Former Owners Upset over Gay Campground

February 1, 2008 by   - () Comments Off on Former Owners Upset over Gay Campground

While Mary and Larry Oney, former owners of Freedom Valley Campgrounds near Fitchville, Ohio, are upset with the news that the business they built up is turning into an all-male facility that will cater to gays, the new owners said they just want the chance to run a responsible business, according to the Norwalk Reflector.
“I never would have let them keep that name,” Mary Oney said. “We built that place. It was our dream and now every time I hear that name I cringe.” She and her husband started the campground 13 years ago.
She said she didn’t find out about the new owner’s plans for the campgrounds until after all the legal paperwork was signed.
Oney said they sold the campground because her husband has faced cancer, open heart surgery and a stroke in recent years.
“Obviously we needed to sell because he’s been so sick,” she said. “One bill alone was $519,000 so we had to do something.”
Oney said the new owners reneged on an agreement to let their long-term clients remain at the park.
“They had originally told us our seasonal campers could stay here for a year,” Oney said, but campers were asked to remove their recreational vehicles shortly after the sale.
“We’ve tried to be good citizens out here,” Oney said.
Michael Folkman and Jeff Boone, new owners for Freedom Valley, confirmed plans to allow only men and advertise in the gay community.
“We’re changing it,” Folkman said. “This is 2008.”
He said he already has reservations for the camping season, which will begin in April at Freedom Valley.
Both men said they were surprised by the furor caused by the story in the Norwalk Reflector last week and said their business will be just like any other campground.
“We like to camp like anybody else,” Boone said. “Gay campers are a select group of people, just like straight campers. It is just our preference.”
Fears that behavior will get out of hand at an all-male gay campground are completely unfounded, both Folkman and Boone said.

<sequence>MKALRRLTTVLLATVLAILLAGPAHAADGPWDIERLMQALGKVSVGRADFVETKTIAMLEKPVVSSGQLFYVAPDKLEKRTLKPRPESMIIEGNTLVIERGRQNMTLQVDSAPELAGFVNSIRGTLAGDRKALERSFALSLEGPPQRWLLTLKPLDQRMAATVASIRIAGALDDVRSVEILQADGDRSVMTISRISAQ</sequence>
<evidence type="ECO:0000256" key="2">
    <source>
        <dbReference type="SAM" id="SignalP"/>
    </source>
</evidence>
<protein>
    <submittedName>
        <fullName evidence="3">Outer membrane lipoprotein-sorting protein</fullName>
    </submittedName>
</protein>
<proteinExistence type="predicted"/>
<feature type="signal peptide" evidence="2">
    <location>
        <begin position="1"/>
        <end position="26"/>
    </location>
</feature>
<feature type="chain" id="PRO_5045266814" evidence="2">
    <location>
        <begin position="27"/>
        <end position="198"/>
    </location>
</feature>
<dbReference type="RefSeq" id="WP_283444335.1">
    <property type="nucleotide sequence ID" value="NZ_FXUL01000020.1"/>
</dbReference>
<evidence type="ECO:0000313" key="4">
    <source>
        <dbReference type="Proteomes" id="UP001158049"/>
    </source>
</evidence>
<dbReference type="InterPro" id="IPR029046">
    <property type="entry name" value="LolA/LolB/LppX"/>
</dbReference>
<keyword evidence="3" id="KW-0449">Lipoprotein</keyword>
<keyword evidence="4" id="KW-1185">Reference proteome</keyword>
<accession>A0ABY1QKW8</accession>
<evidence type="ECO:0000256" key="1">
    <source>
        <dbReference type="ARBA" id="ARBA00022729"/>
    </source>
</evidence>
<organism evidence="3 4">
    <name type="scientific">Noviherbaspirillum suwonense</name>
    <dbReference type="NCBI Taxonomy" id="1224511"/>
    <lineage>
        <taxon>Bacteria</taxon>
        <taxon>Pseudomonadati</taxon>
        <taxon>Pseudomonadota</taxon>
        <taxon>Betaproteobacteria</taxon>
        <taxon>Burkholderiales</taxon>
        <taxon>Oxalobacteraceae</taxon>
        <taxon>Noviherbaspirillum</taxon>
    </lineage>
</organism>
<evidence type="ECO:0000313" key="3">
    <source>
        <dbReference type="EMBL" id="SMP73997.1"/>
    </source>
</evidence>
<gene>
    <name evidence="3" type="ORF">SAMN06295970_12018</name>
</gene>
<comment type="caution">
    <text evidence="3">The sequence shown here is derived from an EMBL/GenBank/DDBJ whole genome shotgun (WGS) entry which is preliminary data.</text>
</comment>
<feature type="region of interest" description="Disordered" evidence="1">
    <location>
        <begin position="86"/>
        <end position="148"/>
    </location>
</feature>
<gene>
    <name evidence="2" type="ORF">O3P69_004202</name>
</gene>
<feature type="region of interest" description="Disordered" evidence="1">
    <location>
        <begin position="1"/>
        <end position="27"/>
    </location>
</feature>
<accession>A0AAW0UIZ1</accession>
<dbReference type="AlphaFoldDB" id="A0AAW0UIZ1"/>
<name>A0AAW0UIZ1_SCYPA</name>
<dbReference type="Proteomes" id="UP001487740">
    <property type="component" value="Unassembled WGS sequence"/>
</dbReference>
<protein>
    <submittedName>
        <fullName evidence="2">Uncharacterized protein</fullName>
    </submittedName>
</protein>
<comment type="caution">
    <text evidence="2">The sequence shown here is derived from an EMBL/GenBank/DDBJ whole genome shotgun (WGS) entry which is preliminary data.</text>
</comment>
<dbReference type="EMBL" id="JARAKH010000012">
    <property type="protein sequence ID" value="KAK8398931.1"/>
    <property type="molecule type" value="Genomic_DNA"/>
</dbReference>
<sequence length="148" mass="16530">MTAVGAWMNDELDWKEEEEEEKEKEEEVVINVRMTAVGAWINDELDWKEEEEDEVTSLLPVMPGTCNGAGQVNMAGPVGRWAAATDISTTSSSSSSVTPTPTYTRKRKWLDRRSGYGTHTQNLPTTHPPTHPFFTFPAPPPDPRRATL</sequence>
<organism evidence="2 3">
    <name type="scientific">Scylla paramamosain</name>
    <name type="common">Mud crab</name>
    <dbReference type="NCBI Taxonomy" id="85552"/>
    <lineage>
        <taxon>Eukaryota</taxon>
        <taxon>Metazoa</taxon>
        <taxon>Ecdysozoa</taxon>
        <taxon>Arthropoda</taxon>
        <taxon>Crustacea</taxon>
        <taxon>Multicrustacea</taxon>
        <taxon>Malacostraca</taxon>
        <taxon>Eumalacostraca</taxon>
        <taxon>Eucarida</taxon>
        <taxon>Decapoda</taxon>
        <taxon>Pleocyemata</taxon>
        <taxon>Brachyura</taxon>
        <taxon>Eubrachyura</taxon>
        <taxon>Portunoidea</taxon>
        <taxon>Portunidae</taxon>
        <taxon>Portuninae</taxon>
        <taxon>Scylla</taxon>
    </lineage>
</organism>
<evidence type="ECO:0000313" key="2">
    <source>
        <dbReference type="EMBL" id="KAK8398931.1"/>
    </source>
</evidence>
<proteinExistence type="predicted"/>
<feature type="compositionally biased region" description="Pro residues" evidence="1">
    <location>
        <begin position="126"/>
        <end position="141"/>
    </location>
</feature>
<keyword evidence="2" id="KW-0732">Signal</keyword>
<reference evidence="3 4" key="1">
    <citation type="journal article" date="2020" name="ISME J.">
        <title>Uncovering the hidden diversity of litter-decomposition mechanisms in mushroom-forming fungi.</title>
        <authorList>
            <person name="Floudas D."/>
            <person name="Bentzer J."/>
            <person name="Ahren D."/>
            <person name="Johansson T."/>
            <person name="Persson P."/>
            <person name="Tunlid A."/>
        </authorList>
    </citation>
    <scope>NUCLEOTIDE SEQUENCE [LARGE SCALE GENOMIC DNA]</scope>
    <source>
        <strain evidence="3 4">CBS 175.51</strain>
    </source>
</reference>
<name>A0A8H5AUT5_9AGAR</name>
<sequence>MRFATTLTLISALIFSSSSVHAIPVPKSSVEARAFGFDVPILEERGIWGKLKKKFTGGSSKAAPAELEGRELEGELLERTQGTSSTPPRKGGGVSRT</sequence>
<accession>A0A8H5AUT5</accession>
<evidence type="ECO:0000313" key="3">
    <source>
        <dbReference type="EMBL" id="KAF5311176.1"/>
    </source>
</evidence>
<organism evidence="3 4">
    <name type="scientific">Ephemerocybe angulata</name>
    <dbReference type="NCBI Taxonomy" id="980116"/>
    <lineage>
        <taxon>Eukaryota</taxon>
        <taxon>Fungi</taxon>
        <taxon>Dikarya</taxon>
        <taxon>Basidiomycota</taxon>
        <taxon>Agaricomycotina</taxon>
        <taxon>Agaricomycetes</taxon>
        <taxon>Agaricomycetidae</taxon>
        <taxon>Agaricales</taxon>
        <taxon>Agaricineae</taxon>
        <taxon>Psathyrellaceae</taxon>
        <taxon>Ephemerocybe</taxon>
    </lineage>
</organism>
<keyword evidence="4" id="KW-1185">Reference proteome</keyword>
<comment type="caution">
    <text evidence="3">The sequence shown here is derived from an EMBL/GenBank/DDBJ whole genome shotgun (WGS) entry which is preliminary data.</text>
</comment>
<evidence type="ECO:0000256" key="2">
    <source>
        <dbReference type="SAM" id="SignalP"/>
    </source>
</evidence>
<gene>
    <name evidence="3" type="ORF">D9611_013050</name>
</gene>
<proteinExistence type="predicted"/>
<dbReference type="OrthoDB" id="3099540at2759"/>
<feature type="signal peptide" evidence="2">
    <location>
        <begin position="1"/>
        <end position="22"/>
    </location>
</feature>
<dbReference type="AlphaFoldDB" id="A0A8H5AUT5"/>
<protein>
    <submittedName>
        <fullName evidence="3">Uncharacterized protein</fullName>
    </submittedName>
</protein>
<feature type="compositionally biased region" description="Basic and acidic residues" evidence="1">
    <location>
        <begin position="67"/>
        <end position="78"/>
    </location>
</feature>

“We’re not going to be bothering anybody,” Boone said. “It is a way for us to be in a safe environment.” He said the two have experienced discrimination over the years while camping at family campgrounds.
Boone added that gay campgrounds are fairly common in the United States. The men took down a link on their website that allowed people to look up other gay campgrounds.
“We didn’t want other campgrounds to get hate mail,” Boone said, adding he also hopes no one retaliates against the Oneys.
“After learning we would open as a gay men’s campground, they expressed their disapproval in a very direct and firm manner,” he said.
Both men said they hope the community gives them the chance to prove their worth.
“We did not choose to come here to agitate the surrounding community,” Boone said in a blog comment on the Reflector’s website. “We have 53 acres of private land to be free to be ourselves and to be our own family of choice. We understand the community will vent and perhaps cause trouble. But we plan to stay and we shall with our faith in God and support from friends and family to be a productive member of this community and adding to its local economy.”
Folkman was a real estate appraiser for 31 years in the Cleveland area before moving to Fitchville to manage the campground.
Boone, also originally from Cleveland, said the two decided to buy the campground as a retirement investment.
The facility has 50 sites for recreational vehicles and other sites for tent camping.
He said work will start on a new in-ground pool as soon as weather allows.


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